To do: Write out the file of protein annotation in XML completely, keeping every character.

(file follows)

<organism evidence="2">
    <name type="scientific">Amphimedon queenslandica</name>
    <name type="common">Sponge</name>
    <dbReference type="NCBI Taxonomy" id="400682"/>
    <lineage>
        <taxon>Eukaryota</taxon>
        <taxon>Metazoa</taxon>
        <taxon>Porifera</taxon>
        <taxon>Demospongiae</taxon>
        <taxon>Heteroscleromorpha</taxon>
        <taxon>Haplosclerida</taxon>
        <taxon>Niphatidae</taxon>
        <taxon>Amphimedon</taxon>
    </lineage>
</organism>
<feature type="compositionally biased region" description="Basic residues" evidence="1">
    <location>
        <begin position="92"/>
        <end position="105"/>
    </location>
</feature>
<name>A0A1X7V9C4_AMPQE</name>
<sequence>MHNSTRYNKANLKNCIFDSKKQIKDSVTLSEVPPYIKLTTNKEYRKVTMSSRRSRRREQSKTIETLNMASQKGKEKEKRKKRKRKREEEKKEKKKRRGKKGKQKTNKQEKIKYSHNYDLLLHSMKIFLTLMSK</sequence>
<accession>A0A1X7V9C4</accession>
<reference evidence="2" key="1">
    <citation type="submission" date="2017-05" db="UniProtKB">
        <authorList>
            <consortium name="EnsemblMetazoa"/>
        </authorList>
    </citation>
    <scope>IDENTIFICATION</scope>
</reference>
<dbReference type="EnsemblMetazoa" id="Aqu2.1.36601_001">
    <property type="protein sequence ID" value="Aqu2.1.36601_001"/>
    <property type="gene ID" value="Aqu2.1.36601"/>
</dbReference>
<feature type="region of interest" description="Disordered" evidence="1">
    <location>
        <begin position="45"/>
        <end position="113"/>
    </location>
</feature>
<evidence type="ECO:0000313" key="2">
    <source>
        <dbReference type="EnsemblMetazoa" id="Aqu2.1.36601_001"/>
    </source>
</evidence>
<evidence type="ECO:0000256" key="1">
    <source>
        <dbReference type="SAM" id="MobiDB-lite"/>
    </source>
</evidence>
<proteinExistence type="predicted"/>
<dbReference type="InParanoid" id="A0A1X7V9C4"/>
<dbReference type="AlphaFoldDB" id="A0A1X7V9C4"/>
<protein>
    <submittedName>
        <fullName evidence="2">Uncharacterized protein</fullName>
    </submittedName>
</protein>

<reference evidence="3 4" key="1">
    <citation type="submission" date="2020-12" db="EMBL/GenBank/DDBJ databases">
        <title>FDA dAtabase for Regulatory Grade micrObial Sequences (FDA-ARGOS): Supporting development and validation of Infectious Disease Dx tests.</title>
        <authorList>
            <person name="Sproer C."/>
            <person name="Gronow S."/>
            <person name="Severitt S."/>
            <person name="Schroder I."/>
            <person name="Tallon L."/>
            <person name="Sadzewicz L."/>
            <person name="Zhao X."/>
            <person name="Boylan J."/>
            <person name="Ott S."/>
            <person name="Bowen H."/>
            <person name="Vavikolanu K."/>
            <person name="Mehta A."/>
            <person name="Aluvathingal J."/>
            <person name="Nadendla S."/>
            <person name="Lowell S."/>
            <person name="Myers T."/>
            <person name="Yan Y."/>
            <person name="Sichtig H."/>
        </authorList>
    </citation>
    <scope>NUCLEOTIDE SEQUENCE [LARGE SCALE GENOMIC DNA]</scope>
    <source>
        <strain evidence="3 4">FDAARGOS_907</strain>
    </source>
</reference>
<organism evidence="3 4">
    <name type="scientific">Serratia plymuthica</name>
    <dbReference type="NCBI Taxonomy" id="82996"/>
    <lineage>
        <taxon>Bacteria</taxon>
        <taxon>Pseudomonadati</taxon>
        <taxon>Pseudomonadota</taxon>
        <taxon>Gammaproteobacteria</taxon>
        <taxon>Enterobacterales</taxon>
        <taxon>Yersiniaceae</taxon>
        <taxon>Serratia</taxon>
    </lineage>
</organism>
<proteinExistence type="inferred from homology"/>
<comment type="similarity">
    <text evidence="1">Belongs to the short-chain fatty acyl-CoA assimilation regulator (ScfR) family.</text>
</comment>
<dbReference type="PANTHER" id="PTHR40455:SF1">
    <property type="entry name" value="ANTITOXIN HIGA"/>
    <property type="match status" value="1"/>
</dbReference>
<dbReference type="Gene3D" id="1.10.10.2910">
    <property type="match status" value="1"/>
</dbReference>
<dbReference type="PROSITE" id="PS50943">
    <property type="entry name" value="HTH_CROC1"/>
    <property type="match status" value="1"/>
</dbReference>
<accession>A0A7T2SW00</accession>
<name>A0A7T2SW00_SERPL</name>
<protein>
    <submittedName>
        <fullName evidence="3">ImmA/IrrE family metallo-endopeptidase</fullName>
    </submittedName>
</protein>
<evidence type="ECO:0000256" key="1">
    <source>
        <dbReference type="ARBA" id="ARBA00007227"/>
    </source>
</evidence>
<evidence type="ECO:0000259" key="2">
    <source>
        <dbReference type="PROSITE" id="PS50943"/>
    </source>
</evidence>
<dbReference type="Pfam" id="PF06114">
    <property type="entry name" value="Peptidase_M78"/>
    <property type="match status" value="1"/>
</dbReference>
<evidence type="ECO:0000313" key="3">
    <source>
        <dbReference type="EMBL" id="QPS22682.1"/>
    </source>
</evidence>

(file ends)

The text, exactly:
<organism evidence="2">
    <name type="scientific">Amphimedon queenslandica</name>
    <name type="common">Sponge</name>
    <dbReference type="NCBI Taxonomy" id="400682"/>
    <lineage>
        <taxon>Eukaryota</taxon>
        <taxon>Metazoa</taxon>
        <taxon>Porifera</taxon>
        <taxon>Demospongiae</taxon>
        <taxon>Heteroscleromorpha</taxon>
        <taxon>Haplosclerida</taxon>
        <taxon>Niphatidae</taxon>
        <taxon>Amphimedon</taxon>
    </lineage>
</organism>
<feature type="compositionally biased region" description="Basic residues" evidence="1">
    <location>
        <begin position="92"/>
        <end position="105"/>
    </location>
</feature>
<name>A0A1X7V9C4_AMPQE</name>
<sequence>MHNSTRYNKANLKNCIFDSKKQIKDSVTLSEVPPYIKLTTNKEYRKVTMSSRRSRRREQSKTIETLNMASQKGKEKEKRKKRKRKREEEKKEKKKRRGKKGKQKTNKQEKIKYSHNYDLLLHSMKIFLTLMSK</sequence>
<accession>A0A1X7V9C4</accession>
<reference evidence="2" key="1">
    <citation type="submission" date="2017-05" db="UniProtKB">
        <authorList>
            <consortium name="EnsemblMetazoa"/>
        </authorList>
    </citation>
    <scope>IDENTIFICATION</scope>
</reference>
<dbReference type="EnsemblMetazoa" id="Aqu2.1.36601_001">
    <property type="protein sequence ID" value="Aqu2.1.36601_001"/>
    <property type="gene ID" value="Aqu2.1.36601"/>
</dbReference>
<feature type="region of interest" description="Disordered" evidence="1">
    <location>
        <begin position="45"/>
        <end position="113"/>
    </location>
</feature>
<evidence type="ECO:0000313" key="2">
    <source>
        <dbReference type="EnsemblMetazoa" id="Aqu2.1.36601_001"/>
    </source>
</evidence>
<evidence type="ECO:0000256" key="1">
    <source>
        <dbReference type="SAM" id="MobiDB-lite"/>
    </source>
</evidence>
<proteinExistence type="predicted"/>
<dbReference type="InParanoid" id="A0A1X7V9C4"/>
<dbReference type="AlphaFoldDB" id="A0A1X7V9C4"/>
<protein>
    <submittedName>
        <fullName evidence="2">Uncharacterized protein</fullName>
    </submittedName>
</protein>

<reference evidence="3 4" key="1">
    <citation type="submission" date="2020-12" db="EMBL/GenBank/DDBJ databases">
        <title>FDA dAtabase for Regulatory Grade micrObial Sequences (FDA-ARGOS): Supporting development and validation of Infectious Disease Dx tests.</title>
        <authorList>
            <person name="Sproer C."/>
            <person name="Gronow S."/>
            <person name="Severitt S."/>
            <person name="Schroder I."/>
            <person name="Tallon L."/>
            <person name="Sadzewicz L."/>
            <person name="Zhao X."/>
            <person name="Boylan J."/>
            <person name="Ott S."/>
            <person name="Bowen H."/>
            <person name="Vavikolanu K."/>
            <person name="Mehta A."/>
            <person name="Aluvathingal J."/>
            <person name="Nadendla S."/>
            <person name="Lowell S."/>
            <person name="Myers T."/>
            <person name="Yan Y."/>
            <person name="Sichtig H."/>
        </authorList>
    </citation>
    <scope>NUCLEOTIDE SEQUENCE [LARGE SCALE GENOMIC DNA]</scope>
    <source>
        <strain evidence="3 4">FDAARGOS_907</strain>
    </source>
</reference>
<organism evidence="3 4">
    <name type="scientific">Serratia plymuthica</name>
    <dbReference type="NCBI Taxonomy" id="82996"/>
    <lineage>
        <taxon>Bacteria</taxon>
        <taxon>Pseudomonadati</taxon>
        <taxon>Pseudomonadota</taxon>
        <taxon>Gammaproteobacteria</taxon>
        <taxon>Enterobacterales</taxon>
        <taxon>Yersiniaceae</taxon>
        <taxon>Serratia</taxon>
    </lineage>
</organism>
<proteinExistence type="inferred from homology"/>
<comment type="similarity">
    <text evidence="1">Belongs to the short-chain fatty acyl-CoA assimilation regulator (ScfR) family.</text>
</comment>
<dbReference type="PANTHER" id="PTHR40455:SF1">
    <property type="entry name" value="ANTITOXIN HIGA"/>
    <property type="match status" value="1"/>
</dbReference>
<dbReference type="Gene3D" id="1.10.10.2910">
    <property type="match status" value="1"/>
</dbReference>
<dbReference type="PROSITE" id="PS50943">
    <property type="entry name" value="HTH_CROC1"/>
    <property type="match status" value="1"/>
</dbReference>
<accession>A0A7T2SW00</accession>
<name>A0A7T2SW00_SERPL</name>
<protein>
    <submittedName>
        <fullName evidence="3">ImmA/IrrE family metallo-endopeptidase</fullName>
    </submittedName>
</protein>
<evidence type="ECO:0000256" key="1">
    <source>
        <dbReference type="ARBA" id="ARBA00007227"/>
    </source>
</evidence>
<evidence type="ECO:0000259" key="2">
    <source>
        <dbReference type="PROSITE" id="PS50943"/>
    </source>
</evidence>
<dbReference type="Pfam" id="PF06114">
    <property type="entry name" value="Peptidase_M78"/>
    <property type="match status" value="1"/>
</dbReference>
<evidence type="ECO:0000313" key="3">
    <source>
        <dbReference type="EMBL" id="QPS22682.1"/>
    </source>
</evidence>